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Posted Feb. 27, 2006

Human Rights Abuses in Mental Institutions Common Worldwide, Perlin Says

Perlin

Professor Michael Perlin
Despite improvements in recent years, people with mental illnesses regularly suffer infringements on their human rights, and state-instituted psychiatry is often used to oppress political dissidents in nations around the world, according to New York Law School professor Michael Perlin, an expert on mental disability law who spoke at a talk co-sponsored by the American Constitution Society, the Human Rights Program, and the Institute for Law, Psychiatry, and Public Policy Feb. 22.

Perlin is the director of the Mental Disability Law Program and leads the International Mental Disability Law Reform Project at the Justice Action Center at New York Law School.

Perlin said his travels in countries including Latvia, Bulgaria, Uruguay, and Nicaragua “have really clarified to me our societal blindness to the ongoing violations of international human rights law in the context of the institutional commitment and treatment of persons with disabilities.

“I think the issues I’m discussing today matter—I think they should matter to all citizens who take human rights seriously and those who care about how we treat those who remain—in many, many nations—locked away in facilities that violate any sense of human decency,” he said. “Circumstances that I have seen around the world are beyond shocking the conscience.”

The gray areas of mental disability law have allowed for the abuse of the most vulnerable, he noted.

“It may seem puzzling because psychiatric treatment is medical treatment; we assume it’s undertaken for benevolent purposes,” Perlin said. “Yet if we consider the well-documented history of the use of state psychiatry in the Soviet block, in China and elsewhere, we are forced to confront the reality that for many years institutional psychiatry was a major tool in the suppression of political dissent.”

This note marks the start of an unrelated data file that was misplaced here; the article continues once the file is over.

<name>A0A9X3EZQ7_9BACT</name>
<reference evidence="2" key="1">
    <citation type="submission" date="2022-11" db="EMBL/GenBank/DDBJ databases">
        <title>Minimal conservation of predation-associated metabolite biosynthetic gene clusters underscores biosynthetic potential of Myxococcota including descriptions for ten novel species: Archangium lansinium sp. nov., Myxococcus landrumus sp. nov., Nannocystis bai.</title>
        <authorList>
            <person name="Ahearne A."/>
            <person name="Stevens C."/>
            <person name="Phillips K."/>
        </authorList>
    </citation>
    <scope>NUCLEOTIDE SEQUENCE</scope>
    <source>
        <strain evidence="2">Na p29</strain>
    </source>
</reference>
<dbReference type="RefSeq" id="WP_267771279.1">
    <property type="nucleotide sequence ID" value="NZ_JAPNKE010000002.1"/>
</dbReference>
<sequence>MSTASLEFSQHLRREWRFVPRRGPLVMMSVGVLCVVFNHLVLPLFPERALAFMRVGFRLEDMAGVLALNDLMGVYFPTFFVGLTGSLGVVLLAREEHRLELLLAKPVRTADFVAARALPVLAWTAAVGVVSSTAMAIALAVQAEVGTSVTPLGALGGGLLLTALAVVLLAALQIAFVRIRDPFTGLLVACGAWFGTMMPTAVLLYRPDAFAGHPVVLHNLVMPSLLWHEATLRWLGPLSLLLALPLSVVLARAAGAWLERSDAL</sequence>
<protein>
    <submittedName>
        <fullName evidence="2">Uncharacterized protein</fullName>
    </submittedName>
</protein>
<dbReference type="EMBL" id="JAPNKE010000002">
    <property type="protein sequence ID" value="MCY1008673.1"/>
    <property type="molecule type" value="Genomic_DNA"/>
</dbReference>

Even in the United States the standards for civil commitment are lower than those for criminal imprisonment; the Supreme Court found that the standard of “beyond a reasonable doubt” was not necessary for civil commitment in Addington v. Texas.

Furthermore, international groups such as Human Rights Watch and Amnesty International have ignored issues pertinent to the human rights of people in mental institutions for decades, only recently giving them attention, Perlin said. Disabled people were not mentioned as a protected category in international human rights code until “literally the last few years,” and the first scholarly article written about disability rights as a human rights issue was published in 1993.

Perlin said protections may be even more important for people with mental disabilities than for people with other types of disabilities.

“Like other people with disabilities, they face degradation, stigmatization, and discrimination, but unlike most others with other disabilities, many people with mental disabilities are routinely confined against their will in institutions, being deprived of their freedom, their dignity, and their basic human rights,” he said.

Despite an “explosion of interest” in the last decade, questions remain, some of which Perlin addresses in his most recent research.

“To what extent has institutional state-sponsored psychiatry been used as a tool of political suppression, and what are the implications of this pattern and practice?” Perlin asked.

Michel Foucault first addressed the oppressive use of state-sponsored psychiatry, but the earliest noteworthy modern work was Sidney Bloch and Peter Reddaway’s 1985 “shattering” book, Psychiatric Terror: How Soviet Psychiatry Is Used to Suppress Discontent. In it, Bloch and Reddaway explain how the Soviet Union used an extremely broad definition of schizophrenia and other mental illnesses to label political dissenters as delusional.

“A patient’s conviction that the state must be changed was seen as an indicia of mental illness,” Perlin said.

Placing dissidents in psychiatric hospitals rather than prisons served three points: it avoided the already limited procedural safeguards of a criminal trial, stigmatized people to subordinate them, and confined dissenters indefinitely. By 1989 conditions had begun to improve in the Soviet Union, according to Perlin, but tools of coercive psychiatry still were used in what some call the “criminalization of dissent.” And this practice was not limited to Russia; the expression of political opinions was perceived as delusional throughout the Soviet block.

Furthermore, a study of China authored by Robin Monroe five years ago found “hyperdiagnosis” of dissidents and nonconformists as mentally ill.